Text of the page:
If the user is authenticated, the client object can be customized to store information about the user, control access to resources, and be extended with additional methods. A good way to package related information and methods together is to add an object as a new property of the client object:

client.user = new User(client, userName, user.role);

The User constructor can also be used to initialize the client further without cluttering the onConnect( ) method too much. In Example 4-3, the User constructor also gets the connection time and stores it in the user object along with userName, role, and a copy of the client reference.

Read and write access to shared objects and streams is controlled by looking up the readAccess and writeAccess properties of objects in the access object:

client.writeAccess = access[user.role].writeAccess;
client.readAccess  = access[user.role].readAccess;

For example, if the user.role property is "guest", the previous statements will have this effect:

client.writeAccess = "";
client.readAccess  = "/public";

The empty string means that the client cannot write to or create any shared objects or publish any streams to this instance. However, the client can read data and play streams in the public directory or any of its subdirectories. If the user.role were "author", the statements would have this effect:

client.writeAccess = "/";
client.readAccess  = "/";

The "/" string indicates that the client has access to any resource.

4.5.1.1. Using the Client.prototype object

In Example 4-3, every client object is given a user object property before its connection is accepted. That way, every client will contain common information about each user such as his username and will contain common methods such as user.getConnectionInfo( ). In some application designs, where a common object is not added to each client, the most efficient way to add common methods to every object is to attach them to Client.prototype. Example 4-4 shows part of a script that uses the prototype object to make available a method for all client objects.

Example 4-4. Using the Client.prototype object to extend all clients

Client.prototype.getTimeConnected = function (  ) {
  var now = new Date( ).getTime( );
  return (now - this.connectTime)/1000; // seconds
};

application.onConnect = function (client, userName, password) {
  client.connectTime = new Date( ).getTime( );
  application.acceptConnection(client);
};

application.onDisconnect = function (client) {
  trace("Client connected for: " + client.getTimeConnected( ));
};

The Client class cannot be subclassed because the Client constructor is never called directly in a script. Whenever it is necessary to significantly extend the Client class, you should use composition. Adding the user object to each client and then delegating work, such as getting the client's connection information, to the user object is one example of composition. Other objects can also be added in order to take on other responsibilities on behalf of the client. For detailed discussions on attaching methods to a class's prototype, see ActionScript for Flash MX: The Definitive Guide. For thorough discussions of composition versus inheritance, see Essential ActionScript 2.0.

4.5.2. Limiting the Number of Client Connections

The number of currently accepted client connections is always available via the length property of the application.clients array. Restricting the number of clients that can connect at any one time is a simple matter of checking the length property and rejecting clients when it reaches a certain size. In some applications, it may be necessary to allow unlimited connections from users of one type and restrict connections of another type. In Example 4-3, guest connections are not accepted when the number of accepted clients reaches a certain point:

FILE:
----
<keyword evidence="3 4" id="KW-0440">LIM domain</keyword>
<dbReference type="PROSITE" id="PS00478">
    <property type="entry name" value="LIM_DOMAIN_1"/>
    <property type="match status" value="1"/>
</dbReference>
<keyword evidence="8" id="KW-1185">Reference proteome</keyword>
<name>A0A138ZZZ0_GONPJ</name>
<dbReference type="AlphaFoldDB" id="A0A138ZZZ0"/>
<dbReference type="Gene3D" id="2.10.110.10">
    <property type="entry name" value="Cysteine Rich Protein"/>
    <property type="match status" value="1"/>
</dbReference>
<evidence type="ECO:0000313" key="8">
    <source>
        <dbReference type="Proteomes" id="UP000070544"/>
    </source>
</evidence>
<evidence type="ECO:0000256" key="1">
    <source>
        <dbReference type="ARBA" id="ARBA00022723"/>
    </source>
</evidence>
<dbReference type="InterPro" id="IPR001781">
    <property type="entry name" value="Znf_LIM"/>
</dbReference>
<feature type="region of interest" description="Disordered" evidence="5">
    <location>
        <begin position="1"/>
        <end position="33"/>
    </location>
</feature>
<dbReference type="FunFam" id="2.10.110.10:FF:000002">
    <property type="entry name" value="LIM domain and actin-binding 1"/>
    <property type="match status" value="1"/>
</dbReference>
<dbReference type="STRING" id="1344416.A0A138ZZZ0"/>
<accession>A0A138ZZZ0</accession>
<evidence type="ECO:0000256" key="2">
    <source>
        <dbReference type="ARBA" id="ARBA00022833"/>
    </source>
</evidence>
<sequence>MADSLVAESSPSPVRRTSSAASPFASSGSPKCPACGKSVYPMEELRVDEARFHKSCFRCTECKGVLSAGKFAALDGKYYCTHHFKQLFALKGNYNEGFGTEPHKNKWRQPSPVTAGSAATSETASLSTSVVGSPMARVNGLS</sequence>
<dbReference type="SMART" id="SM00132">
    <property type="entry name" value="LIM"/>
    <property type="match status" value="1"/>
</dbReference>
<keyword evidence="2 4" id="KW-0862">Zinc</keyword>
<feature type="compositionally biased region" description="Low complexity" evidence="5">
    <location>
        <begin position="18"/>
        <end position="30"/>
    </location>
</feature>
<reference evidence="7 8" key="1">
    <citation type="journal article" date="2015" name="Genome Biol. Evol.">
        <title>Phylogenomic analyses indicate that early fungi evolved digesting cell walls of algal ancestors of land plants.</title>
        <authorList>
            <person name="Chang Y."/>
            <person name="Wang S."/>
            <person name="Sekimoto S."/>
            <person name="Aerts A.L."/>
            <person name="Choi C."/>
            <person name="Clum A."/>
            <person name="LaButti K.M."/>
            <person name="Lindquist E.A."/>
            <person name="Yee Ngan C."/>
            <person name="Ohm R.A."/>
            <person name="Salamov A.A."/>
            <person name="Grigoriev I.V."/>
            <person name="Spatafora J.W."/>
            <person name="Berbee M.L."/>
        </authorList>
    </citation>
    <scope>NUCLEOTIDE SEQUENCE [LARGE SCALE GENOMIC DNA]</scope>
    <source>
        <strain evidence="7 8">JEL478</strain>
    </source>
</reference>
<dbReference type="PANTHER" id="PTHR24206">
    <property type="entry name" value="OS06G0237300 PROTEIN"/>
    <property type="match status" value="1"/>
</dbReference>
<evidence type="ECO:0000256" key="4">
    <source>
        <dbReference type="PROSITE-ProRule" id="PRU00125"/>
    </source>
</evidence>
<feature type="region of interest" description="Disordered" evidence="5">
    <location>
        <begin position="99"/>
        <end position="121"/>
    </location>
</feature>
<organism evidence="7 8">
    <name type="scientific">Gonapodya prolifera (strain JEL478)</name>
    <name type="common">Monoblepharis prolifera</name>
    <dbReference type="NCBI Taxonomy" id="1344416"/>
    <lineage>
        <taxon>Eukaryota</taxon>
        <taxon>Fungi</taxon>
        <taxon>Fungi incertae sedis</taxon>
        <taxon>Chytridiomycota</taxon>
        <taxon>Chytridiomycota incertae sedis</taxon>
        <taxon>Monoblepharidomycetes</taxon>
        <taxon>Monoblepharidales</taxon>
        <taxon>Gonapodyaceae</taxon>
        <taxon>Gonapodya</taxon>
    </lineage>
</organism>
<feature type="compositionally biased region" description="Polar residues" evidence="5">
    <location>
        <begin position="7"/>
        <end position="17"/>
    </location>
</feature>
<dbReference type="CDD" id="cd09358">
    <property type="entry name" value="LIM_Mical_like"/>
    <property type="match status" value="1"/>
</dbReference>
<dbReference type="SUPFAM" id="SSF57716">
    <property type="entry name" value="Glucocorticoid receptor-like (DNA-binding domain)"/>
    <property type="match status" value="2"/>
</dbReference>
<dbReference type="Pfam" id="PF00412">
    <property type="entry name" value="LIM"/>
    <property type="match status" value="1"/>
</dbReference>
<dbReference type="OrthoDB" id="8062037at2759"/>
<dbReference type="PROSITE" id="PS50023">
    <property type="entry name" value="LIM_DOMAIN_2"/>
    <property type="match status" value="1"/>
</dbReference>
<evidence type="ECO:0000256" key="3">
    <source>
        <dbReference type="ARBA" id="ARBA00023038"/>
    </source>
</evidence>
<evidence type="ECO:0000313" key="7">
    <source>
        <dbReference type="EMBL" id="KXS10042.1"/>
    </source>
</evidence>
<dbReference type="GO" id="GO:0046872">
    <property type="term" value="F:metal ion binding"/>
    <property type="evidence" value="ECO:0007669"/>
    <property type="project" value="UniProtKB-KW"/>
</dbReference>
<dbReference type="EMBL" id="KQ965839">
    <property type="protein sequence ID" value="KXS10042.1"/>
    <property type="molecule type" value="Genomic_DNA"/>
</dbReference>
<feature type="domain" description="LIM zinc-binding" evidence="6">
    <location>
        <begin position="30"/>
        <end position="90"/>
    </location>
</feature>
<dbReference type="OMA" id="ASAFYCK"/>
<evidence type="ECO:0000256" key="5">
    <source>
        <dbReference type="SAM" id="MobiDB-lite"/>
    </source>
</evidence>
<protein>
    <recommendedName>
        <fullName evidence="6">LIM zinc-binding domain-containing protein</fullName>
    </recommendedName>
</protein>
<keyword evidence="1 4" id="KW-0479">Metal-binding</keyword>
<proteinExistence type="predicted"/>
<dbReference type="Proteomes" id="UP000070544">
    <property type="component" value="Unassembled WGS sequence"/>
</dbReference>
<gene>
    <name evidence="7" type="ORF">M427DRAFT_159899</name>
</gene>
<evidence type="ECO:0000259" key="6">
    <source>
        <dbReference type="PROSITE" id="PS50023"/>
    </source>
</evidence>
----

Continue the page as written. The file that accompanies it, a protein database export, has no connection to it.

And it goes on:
if (application.clients.length >= MAXCONNECTIONS && user.role == "guest") {
  application.rejectConnection(client, {msg: "Chat is already full."});
  return;
}

This example shows how to reject a connection to prevent it from being established. You can use application.disconnect( ) at any time to disconnect a client that has already been accepted.

4.5.3. Performing Periodic Updates with setInterval( )

You'll often want to perform some action periodically. On the client side, this may be achieved in several ways, such as using timelines or enterFrame events. However, neither of these is available on the server. In server-side code, you can use setInterval( ) to call a function or method after a certain amount of time. The function or method can be called once or many times at regular intervals. In the onAppStart( ) method in Example 4-3, setInterval( ), is called and passed a reference to the listCurrentUsers( ) function:

setInterval(listCurrentUsers, 60000);

In this example, listCurrentUsers( ) is called once every minute (60,000 milliseconds). In turn, listCurrentUsers( ) iterates over the application.clients array and calls each client's user.getConnectionInfo( ) method. This method uses the properties of the client object, its user object, and User class methods to output text about the client. See Macromedia's Server-Side Communication ActionScript Dictionary (available in PDF format from the URL cited earlier and also in LiveDocs format from http://livedocs.macromedia.com/flashcom/mx2004) for a listing of all the properties and methods of the Client class.

Various Client properties can be output to illustrate their values. The ping( ) and getStats( ) methods of the Client class do more than provide static information about the client. Calling ping( ) immediately sends a test message that makes the round-trip from the server to the Flash client and back again. The message may take some time to return, so the ping( ) method returns true if the previous ping message was returned by the client (or the server believes the client is still connected) and false if the client was not connected:

if (client.ping(  )) {
  return client.getStats(  ).ping_rtt / 2;
}
else {
  return "Client is not connected."
}

If ping( ) returns true, calling the getStats( ) method returns an information object whose ping_rtt property contains the round-trip time in milliseconds from the last available ping( ) call. The ping( ) method should be used with caution because it sends each ping message at the highest available priority—potentially delaying other RTMP messages. When ping( ) is used to determine network latency, it should not be called too frequently. As a guideline, Macromedia's ConnectionLight component's default ping interval is 2 seconds.